The Supreme Court yesterday significantly broadened federal sex discrimination laws by expanding the obligation of employer health insurance plans to cover the pregnancy costs of workers' wives.
The court, in a 7-to-2 ruling, said that employers who fully insure spouses for other medical needs cannot deny or limit pregnancy coverage for them. The practice, a money-saving approach for many businesses, discriminates against male employes by giving them less comprehensive coverage than their female co-workers, the justices said.
Yesterday's decision, vigorously opposed by industry groups, could cost businesses millions of dollars in increased insurance costs.
Officials of the Equal Employment Opportunity Commission, which sought the ruling, said that virtually the entire railroad industry and many other firms, particularly in the South, engage in the practice declared illegal yesterday.
The Pregnancy Discrimination Act, passed in 1978, already protects female employes from discrimination in insurance coverage when they become pregnant. The question yesterday, which had divided the lower courts, was whether that amendment to the Civil Rights Act of 1964 also protects spouses of male workers.
The case arose from a male employe's complaint against the Newport News (Va.) Shipbuilding and Dry Dock Co. The firm fully insured female workers for pregnancy and fully covered spouses for most medical needs. But it covered only a portion of the childbirth costs for the wives of its male workers, placing a $500 limit on hospital charges. Those charges, separate from delivery and anesthesiology fees, can soar to thousands of dollars for complicated deliveries.
Justice John Paul Stevens, writing for the court, said that Congress enacted the 1978 law to make sure that employers treated pregnancy no differently from any other medical condition.
Under the Newport News plan, he wrote, "the husbands of female employes receive a specified level of hospitalization coverage for all conditions" while "the wives of male employes receive such coverage, except for pregnancy-related conditions."
Congress, he said, "has unequivocally rejected that reasoning." The insurance plan at issue "unlawfully gives married male employes a benefit package for their dependents that is less inclusive than the dependency coverage provided to married female employes," Stevens wrote.
EEOC lawyer Ruth Weyand said yesterday that her agency has about 50 complaints against different companies that were riding on the decision in Newport News Shipbuilding & Dry Dock Co. v. EEOC. She also said that the opinion may have broader implications when it is applied to disputes involving other fringe benefits, such as legal insurance or home insurance. Such benefits are increasingly a part of employe compensation, she said.
In 1976, the Supreme Court ruled in General Electric Co. v. Gilbert that federal anti-bias law (Title VII) does not require companies to insure female workers for pregnancy, even when they cover all other health needs of employes.
The Pregnancy Discrimination Act was designed to overrule that holding.
Justice William H. Rehnquist, joined by Justice Lewis F. Powell Jr., dissented yesterday, saying that the court had misread the 1978 law. "Nothing in the Pregnancy Discrimination Act even arguably reaches beyond female employes affected by pregnancy," they said.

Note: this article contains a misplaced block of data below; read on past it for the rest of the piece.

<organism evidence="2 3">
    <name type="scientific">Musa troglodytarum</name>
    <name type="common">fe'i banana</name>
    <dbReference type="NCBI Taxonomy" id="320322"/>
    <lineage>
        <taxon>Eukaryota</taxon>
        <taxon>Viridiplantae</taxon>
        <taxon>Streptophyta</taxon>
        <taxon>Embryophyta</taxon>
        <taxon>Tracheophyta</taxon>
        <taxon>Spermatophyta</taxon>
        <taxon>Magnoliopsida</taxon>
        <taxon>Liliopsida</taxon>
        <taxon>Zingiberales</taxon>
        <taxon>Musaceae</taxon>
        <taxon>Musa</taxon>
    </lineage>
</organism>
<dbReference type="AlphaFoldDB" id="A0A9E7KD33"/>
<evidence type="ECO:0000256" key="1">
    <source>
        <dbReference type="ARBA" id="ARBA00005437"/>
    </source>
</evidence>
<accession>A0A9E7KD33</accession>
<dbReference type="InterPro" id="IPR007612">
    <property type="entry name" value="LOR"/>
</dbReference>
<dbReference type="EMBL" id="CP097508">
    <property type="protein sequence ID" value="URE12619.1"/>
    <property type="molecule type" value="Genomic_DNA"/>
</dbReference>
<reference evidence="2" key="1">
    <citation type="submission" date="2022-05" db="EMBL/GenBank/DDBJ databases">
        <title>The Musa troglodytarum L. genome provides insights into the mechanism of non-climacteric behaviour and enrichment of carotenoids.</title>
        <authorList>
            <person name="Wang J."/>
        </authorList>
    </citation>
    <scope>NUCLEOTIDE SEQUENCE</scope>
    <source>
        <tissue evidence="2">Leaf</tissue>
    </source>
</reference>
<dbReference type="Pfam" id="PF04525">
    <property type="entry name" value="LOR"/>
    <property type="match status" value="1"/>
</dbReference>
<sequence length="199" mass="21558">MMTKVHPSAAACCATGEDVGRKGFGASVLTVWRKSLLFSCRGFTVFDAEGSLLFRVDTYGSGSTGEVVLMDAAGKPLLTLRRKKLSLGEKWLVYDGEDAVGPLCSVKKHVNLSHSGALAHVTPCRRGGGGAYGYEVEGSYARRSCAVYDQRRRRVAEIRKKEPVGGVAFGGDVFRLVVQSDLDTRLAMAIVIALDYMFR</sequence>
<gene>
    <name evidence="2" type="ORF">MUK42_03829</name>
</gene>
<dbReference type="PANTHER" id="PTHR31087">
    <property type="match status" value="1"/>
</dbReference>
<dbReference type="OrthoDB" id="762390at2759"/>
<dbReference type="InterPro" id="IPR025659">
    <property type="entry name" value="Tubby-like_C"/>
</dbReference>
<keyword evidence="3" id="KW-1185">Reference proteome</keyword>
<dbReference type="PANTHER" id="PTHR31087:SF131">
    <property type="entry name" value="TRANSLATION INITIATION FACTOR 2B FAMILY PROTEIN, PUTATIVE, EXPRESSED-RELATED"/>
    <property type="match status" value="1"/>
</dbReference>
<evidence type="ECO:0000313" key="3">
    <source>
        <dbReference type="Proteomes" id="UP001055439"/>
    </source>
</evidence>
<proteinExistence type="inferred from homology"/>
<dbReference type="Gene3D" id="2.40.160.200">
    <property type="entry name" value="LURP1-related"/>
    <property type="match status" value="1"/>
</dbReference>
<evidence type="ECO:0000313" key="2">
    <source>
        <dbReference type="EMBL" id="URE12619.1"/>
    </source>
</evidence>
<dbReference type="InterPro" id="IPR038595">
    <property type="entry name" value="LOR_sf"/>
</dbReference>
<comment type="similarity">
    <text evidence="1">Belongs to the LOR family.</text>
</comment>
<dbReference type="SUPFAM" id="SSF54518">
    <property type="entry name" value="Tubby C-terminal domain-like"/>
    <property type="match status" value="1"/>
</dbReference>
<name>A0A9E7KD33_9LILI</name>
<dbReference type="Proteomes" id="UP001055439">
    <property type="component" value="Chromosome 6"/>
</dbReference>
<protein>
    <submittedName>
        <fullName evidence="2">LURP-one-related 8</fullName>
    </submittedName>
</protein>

In another ruling yesterday, the court upheld the practice of having trained dogs sniff luggage at airports in search of drugs. But the justices said that authorities are limited in the amount of time they may hold luggage for this purpose.
The decision was one in a series giving federal officials broad authority to combat drug smuggling. Last week, the justices upheld the power of customs officials searching for drugs to board boats and ships on rivers and channels with easy access to the open sea.
Yesterday's case, U.S. v. Place, began at Miami International Airport when police grew suspicious of Raymond J. Place, who was boarding a flight to New York. They asked to see his identification and his airline ticket. They also asked for--and received--permission to inspect his luggage, which had been checked.
Because his flight was about to depart, they did not search the luggage. Instead, they notified Drug Enforcement Administration agents in New York, who intercepted Place at LaGuardia Airport and seized his luggage.
Since there were no trained dogs at LaGuardia, the luggage was transferred to Kennedy International Airport, where it was held for 90 minutes for the canine sniff, which was positive.
Police then obtained a warrant to open the bags and found 1,125 grams of cocaine.
The 2nd Circuit U.S. Court of Appeals said that the prolonged seizure of the luggage was unconstitutional because police did not have "probable cause" to suspect criminal activity by Place.
Justice Sandra Day O'Connor, writing for the court, said that a canine sniff may be justified by the mere suspicion of wrongdoing, something less than probable cause. But 90 minutes was too long to hold the luggage, she wrote, agreeing that the evidence must be thrown out. Previous decisions that forbid holding an individual that long under similar circumstances also bar such a prolonged seizure of the luggage, she said.
Justices William J. Brennan Jr., Harry A. Blackmun and Thurgood Marshall agreed that the evidence must be thrown out because of the prolonged seizure of the luggage. But they also said O'Connor went too far in allowing the canine sniff without probable cause. Previous Supreme Court rulings "do not provide the police with a commission to employ whatever investigative techniques they deem appropriate," Brennan wrote.